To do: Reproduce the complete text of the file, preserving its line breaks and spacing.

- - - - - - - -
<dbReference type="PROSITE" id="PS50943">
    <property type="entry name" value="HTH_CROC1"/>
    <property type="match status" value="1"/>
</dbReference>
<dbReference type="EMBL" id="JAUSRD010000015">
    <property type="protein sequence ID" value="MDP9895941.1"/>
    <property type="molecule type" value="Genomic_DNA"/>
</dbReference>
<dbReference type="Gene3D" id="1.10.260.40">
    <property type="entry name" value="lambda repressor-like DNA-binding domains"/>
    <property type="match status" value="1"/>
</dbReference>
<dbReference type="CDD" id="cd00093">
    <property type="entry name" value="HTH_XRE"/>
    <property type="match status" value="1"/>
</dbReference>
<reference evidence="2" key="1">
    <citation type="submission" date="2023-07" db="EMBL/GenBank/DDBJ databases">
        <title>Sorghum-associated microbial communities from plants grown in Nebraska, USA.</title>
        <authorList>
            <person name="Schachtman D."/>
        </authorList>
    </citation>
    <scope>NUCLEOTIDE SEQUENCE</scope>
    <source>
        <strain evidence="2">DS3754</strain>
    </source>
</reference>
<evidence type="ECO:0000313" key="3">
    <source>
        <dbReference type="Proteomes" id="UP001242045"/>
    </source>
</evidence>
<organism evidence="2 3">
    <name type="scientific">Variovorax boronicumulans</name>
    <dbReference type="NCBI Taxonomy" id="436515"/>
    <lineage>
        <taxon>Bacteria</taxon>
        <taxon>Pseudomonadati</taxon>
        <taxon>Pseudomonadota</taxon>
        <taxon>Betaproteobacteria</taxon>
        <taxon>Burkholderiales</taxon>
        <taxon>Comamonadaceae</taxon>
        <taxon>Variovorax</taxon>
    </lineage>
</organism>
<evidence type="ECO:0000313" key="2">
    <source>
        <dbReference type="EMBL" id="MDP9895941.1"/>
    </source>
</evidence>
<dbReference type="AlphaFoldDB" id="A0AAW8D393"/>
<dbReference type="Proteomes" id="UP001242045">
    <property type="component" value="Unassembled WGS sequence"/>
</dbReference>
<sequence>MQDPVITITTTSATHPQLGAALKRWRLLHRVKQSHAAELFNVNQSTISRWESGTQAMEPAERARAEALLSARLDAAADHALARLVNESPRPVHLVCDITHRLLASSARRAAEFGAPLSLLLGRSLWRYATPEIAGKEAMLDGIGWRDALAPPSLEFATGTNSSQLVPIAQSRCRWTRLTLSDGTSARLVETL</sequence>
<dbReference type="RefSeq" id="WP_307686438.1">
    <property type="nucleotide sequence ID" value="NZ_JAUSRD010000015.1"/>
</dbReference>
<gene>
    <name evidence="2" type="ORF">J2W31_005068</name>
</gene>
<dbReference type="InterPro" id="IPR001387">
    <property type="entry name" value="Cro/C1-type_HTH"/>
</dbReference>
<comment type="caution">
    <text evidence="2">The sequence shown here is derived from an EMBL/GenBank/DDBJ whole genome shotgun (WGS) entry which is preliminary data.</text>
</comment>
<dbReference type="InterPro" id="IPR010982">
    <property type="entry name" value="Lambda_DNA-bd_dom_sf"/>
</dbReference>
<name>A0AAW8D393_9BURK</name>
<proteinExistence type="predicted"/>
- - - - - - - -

<dbReference type="PROSITE" id="PS50943">
    <property type="entry name" value="HTH_CROC1"/>
    <property type="match status" value="1"/>
</dbReference>
<dbReference type="EMBL" id="JAUSRD010000015">
    <property type="protein sequence ID" value="MDP9895941.1"/>
    <property type="molecule type" value="Genomic_DNA"/>
</dbReference>
<dbReference type="Gene3D" id="1.10.260.40">
    <property type="entry name" value="lambda repressor-like DNA-binding domains"/>
    <property type="match status" value="1"/>
</dbReference>
<dbReference type="CDD" id="cd00093">
    <property type="entry name" value="HTH_XRE"/>
    <property type="match status" value="1"/>
</dbReference>
<reference evidence="2" key="1">
    <citation type="submission" date="2023-07" db="EMBL/GenBank/DDBJ databases">
        <title>Sorghum-associated microbial communities from plants grown in Nebraska, USA.</title>
        <authorList>
            <person name="Schachtman D."/>
        </authorList>
    </citation>
    <scope>NUCLEOTIDE SEQUENCE</scope>
    <source>
        <strain evidence="2">DS3754</strain>
    </source>
</reference>
<evidence type="ECO:0000313" key="3">
    <source>
        <dbReference type="Proteomes" id="UP001242045"/>
    </source>
</evidence>
<organism evidence="2 3">
    <name type="scientific">Variovorax boronicumulans</name>
    <dbReference type="NCBI Taxonomy" id="436515"/>
    <lineage>
        <taxon>Bacteria</taxon>
        <taxon>Pseudomonadati</taxon>
        <taxon>Pseudomonadota</taxon>
        <taxon>Betaproteobacteria</taxon>
        <taxon>Burkholderiales</taxon>
        <taxon>Comamonadaceae</taxon>
        <taxon>Variovorax</taxon>
    </lineage>
</organism>
<evidence type="ECO:0000313" key="2">
    <source>
        <dbReference type="EMBL" id="MDP9895941.1"/>
    </source>
</evidence>
<dbReference type="AlphaFoldDB" id="A0AAW8D393"/>
<dbReference type="Proteomes" id="UP001242045">
    <property type="component" value="Unassembled WGS sequence"/>
</dbReference>
<sequence>MQDPVITITTTSATHPQLGAALKRWRLLHRVKQSHAAELFNVNQSTISRWESGTQAMEPAERARAEALLSARLDAAADHALARLVNESPRPVHLVCDITHRLLASSARRAAEFGAPLSLLLGRSLWRYATPEIAGKEAMLDGIGWRDALAPPSLEFATGTNSSQLVPIAQSRCRWTRLTLSDGTSARLVETL</sequence>
<dbReference type="RefSeq" id="WP_307686438.1">
    <property type="nucleotide sequence ID" value="NZ_JAUSRD010000015.1"/>
</dbReference>
<gene>
    <name evidence="2" type="ORF">J2W31_005068</name>
</gene>
<dbReference type="InterPro" id="IPR001387">
    <property type="entry name" value="Cro/C1-type_HTH"/>
</dbReference>
<comment type="caution">
    <text evidence="2">The sequence shown here is derived from an EMBL/GenBank/DDBJ whole genome shotgun (WGS) entry which is preliminary data.</text>
</comment>
<dbReference type="InterPro" id="IPR010982">
    <property type="entry name" value="Lambda_DNA-bd_dom_sf"/>
</dbReference>
<name>A0AAW8D393_9BURK</name>
<proteinExistence type="predicted"/>